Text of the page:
Frederick Moore Clements

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Frederick Moore Clements was a pharmacist and successful businessman, was born on 14 March 1859 at Witton Erdington, Warwickshire, England. The suburb of Clemton Park NSW was named after him, from a suggestion either by Len Loxley or E.A. Moncur.[1]

Clements produced the well known Clements Tonic from 1886, beginning in Newtown.[2] Mr Clements had owned 42 acres (17 hectares) of land at the corner of William Street and Bexley Road, up to Northcote Street and Cup and Saucer Creek. He owned this land from 1895 to 1911. Clements disposed of the land to Robert Woods Thurlow and John Robb Baxter Bruce in December, 1911, (Certificate of Title Vol.1178 Fol. 169). Although a house was built on his land, Mr Clements may not have lived there himself, as records show him living in Stanmore, next door to his factory which manufactured Clements Tonic.

It is not known when the house was built on the property, although descriptions of well-established trees behind the high fence suggest a reasonable age. The only evidence to suggest that Clements may have lived on the property is that is name is listed in Sands Directory for Sydney in Northcote Street, Canterbury, and William Street, Canterbury, between 1908 and 1911. However, his name also appears at 40 Cambridge Street, Stanmore, at the same time. The Stanmore address continued in 1913 and 1914 after the Canterbury addresses had ceased. His name does not appear in the Electoral Rolls or the Sub-division of Belmore in the Lang Electorate (which was the appropriate sub-division) in 1908 or 1909, but it does appear for 40 Cambridge Street, Stanmore, in the Sub -division of Petersham, Division of Parkes. There were no further rolls until 1914. Clements was unmarried and he could have had tenants in the house in Bexley Road, and, after he sold the property, the occupants of the house could have been tenants or the new owners. [3]

Clements' property from Marana Road to the creeks and which was advertised for sale at auction on Saturday, 19 October, 1918, shows "Glenore House and Gardens" as being between Marana Road and Bexley Road in line with Baringa Road. The area bounded by William Street, Bexley Road, Northcote Street and Marana Road was sub-divided in 1921, after being surveyed in December, 1919, so that the house was probably demolished around this time.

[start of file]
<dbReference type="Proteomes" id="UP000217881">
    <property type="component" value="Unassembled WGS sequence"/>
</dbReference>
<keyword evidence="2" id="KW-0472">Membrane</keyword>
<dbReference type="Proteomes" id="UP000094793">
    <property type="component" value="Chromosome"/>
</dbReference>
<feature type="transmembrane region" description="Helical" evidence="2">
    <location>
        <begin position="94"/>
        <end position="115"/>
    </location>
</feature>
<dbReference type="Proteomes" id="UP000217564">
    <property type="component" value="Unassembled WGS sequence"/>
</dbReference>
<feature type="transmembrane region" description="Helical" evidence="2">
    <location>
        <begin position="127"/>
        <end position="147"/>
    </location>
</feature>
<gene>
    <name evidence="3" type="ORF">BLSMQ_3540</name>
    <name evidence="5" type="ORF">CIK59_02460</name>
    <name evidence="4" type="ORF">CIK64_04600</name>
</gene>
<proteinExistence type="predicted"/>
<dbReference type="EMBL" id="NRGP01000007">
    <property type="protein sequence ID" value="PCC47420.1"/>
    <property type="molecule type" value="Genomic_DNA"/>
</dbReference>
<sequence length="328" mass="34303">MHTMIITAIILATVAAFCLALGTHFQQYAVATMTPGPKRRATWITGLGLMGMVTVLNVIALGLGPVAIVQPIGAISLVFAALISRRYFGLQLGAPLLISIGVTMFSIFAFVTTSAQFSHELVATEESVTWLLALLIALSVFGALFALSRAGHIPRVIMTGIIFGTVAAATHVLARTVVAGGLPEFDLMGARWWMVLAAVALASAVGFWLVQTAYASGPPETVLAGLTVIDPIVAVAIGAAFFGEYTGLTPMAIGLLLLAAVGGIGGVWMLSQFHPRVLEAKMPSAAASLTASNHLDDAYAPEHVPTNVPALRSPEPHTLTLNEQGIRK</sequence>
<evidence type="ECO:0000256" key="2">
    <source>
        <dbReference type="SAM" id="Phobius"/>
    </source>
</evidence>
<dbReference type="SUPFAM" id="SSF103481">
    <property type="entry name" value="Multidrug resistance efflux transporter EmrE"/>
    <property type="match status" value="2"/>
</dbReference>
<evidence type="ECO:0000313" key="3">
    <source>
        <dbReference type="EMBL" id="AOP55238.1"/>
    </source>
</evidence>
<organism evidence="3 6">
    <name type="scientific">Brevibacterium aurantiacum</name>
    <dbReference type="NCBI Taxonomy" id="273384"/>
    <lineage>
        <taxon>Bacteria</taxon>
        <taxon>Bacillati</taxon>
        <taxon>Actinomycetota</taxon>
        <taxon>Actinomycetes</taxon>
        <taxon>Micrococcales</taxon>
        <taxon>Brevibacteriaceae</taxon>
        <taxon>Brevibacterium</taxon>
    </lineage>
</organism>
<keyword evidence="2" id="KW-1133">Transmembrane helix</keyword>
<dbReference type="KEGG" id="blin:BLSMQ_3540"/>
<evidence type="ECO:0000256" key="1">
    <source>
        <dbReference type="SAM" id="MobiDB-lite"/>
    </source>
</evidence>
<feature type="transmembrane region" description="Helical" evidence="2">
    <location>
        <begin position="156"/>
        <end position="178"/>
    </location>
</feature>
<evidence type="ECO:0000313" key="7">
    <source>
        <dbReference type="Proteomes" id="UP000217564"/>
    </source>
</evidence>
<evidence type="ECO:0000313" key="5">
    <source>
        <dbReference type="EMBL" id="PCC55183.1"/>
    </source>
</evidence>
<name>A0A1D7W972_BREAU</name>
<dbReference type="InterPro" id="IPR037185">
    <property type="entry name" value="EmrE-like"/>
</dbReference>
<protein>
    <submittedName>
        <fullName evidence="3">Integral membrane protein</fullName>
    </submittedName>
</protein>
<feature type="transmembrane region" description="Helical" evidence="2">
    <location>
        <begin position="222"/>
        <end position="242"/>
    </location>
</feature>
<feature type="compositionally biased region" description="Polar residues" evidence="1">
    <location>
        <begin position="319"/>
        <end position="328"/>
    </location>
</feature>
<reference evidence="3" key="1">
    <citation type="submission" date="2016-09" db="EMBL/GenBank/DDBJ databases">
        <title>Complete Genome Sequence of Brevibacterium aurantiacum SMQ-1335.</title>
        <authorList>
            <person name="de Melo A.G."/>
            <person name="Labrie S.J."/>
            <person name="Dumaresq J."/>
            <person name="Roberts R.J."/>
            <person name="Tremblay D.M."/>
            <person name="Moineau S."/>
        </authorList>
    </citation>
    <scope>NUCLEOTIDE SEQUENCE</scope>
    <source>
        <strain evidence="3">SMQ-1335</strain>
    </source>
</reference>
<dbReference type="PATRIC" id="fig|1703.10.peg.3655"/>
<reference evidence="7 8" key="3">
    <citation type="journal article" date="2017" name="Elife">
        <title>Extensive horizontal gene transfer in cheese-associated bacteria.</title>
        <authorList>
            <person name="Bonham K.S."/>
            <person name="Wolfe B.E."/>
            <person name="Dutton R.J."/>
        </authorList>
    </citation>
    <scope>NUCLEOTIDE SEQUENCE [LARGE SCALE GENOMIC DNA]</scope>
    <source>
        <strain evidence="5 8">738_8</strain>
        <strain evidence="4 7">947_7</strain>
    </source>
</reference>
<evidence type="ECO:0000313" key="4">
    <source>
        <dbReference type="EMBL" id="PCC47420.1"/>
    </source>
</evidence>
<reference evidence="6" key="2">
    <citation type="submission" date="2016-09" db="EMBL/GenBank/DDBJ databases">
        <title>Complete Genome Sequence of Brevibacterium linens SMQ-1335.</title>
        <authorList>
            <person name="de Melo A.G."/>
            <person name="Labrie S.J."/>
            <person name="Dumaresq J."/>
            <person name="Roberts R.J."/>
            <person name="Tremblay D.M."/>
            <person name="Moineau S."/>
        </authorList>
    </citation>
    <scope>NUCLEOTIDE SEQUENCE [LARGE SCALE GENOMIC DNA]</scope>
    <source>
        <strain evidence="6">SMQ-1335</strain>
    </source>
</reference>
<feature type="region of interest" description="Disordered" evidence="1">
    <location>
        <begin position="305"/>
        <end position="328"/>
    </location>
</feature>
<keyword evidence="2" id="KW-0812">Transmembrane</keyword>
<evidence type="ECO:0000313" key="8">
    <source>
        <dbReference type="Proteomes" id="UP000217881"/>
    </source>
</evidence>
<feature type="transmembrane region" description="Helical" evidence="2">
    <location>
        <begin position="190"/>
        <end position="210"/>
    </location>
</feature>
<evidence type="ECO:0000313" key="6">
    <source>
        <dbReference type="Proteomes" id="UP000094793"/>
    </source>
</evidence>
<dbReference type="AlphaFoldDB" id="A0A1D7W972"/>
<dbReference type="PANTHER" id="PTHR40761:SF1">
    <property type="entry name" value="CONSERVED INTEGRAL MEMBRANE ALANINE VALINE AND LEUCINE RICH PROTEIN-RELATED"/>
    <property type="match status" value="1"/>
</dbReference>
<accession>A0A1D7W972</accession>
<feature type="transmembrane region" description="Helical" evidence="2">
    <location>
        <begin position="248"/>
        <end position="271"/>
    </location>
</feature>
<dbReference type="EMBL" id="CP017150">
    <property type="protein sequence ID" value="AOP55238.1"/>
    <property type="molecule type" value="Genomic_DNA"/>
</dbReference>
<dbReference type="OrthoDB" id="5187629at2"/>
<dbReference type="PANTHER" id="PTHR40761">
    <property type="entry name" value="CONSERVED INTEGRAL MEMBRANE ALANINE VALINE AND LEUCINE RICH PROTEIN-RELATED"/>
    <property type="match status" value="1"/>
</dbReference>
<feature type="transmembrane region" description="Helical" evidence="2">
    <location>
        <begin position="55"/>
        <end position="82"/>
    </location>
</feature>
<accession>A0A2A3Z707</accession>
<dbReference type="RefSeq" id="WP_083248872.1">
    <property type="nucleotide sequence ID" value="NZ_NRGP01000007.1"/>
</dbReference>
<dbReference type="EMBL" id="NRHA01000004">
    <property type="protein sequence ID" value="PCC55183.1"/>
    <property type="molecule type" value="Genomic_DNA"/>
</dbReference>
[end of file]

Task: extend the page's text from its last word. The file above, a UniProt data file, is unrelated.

Clements was a pharmacist, manufacturing chemist and an amateur naturalist. He was born in England in 1859 and was apprenticed in a Birmingham pharmacy and worked there and in London before going to Africa in 1880. In 1881, while working in a Port Elizabeth pharmacy, he "discovered" "Clements Tonic". Also there at this time was another English pharmacist, T. B. Melhuish. In Sydney, Melhuish was to manufacture a range of concentrated galenicals and basic tonics.

Clements followed Melhuish to Sydney where he worked in his pharmacy. In October, 1884, Clements passed the Board of Pharmacy's Qualifying Examination and two years later he opened the shop in Newtown where he began the manufacture of his tonic. In its original form, it was similar to Melhuish's tonics. "Clements Tonic" enjoyed a far greater commercial success because it was widely advertised to the rapidly growing, medicine-taking public.

Michael Cannon, in a chapter on unqualified medical "quacks" and makers of patent medicines in his book "Life in the Cities", quotes (P. 135) from an advertisement in the Melbourne "Age" of 24 February, 1894, that Clements Tonic would "permanently restore manly virility" while removing the symptoms of yellow jaundice (i.e. hepatitis). Dr D. Haines, who has kindly supplied the biographical details given here, says that, according to a 1910 testimonial, Clements Tonic was a splendid cure for many ailments, "nervous breakdown in particular" - a veritable "twin brother of health and strength". A well-known jingle was; "Clements Tonic for nerve and brain helps to make you well again".

In 1894, despite the depression, Clements sold his pharmacy and opened a factory next door to his Stanmore residence, for the production of his tonic, "Fletchers Pills" and "Clements Certain Cure". In 1905, he sold most of his interests in these nostrums to Elliott Bros.

Retirement left Clements free to travel and to indulge his many scientific interests. A catalogue of the plants in his Stanmore garden contained some 800 names, and he maintained aviaries with hundreds of native and foreign birds. During the 1914-18 war, he gave generously to patriotic funds in Australia and overseas.

He died at Brahea at Stanmore on 17 August 1920 of Bright's disease and diabetes and was buried in the Anglican section of the Waverley cemetery.[4]

Frederick Moore Clements is still remembered in Clements Tonic and in the name bestowed after his death on the district where he owned property for fifteen years, although, if he lived on the property, it was only for about three years.


  1. LARCOMBE, Frederick A. Change and challenge: a history of the municipality of Canterbury. [Canterbury, NSW]: Canterbury Municipal Council, 1979. p. 212
  2. Gregory Haines, 'Clements, Frederick Moore (1859–1920)', Australian Dictionary of Biography, National Centre of Biography, Australian National University,, accessed 25 April 2013.
  3. Canterbury & District Historical Society Journal, Series 2, No. 11. [Canterbury, NSW]: 1981. pp. 20-22
  4. Gregory Haines, 'Clements, Frederick Moore (1859–1920)', Australian Dictionary of Biography, National Centre of Biography, Australian National University,, accessed 25 April 2013.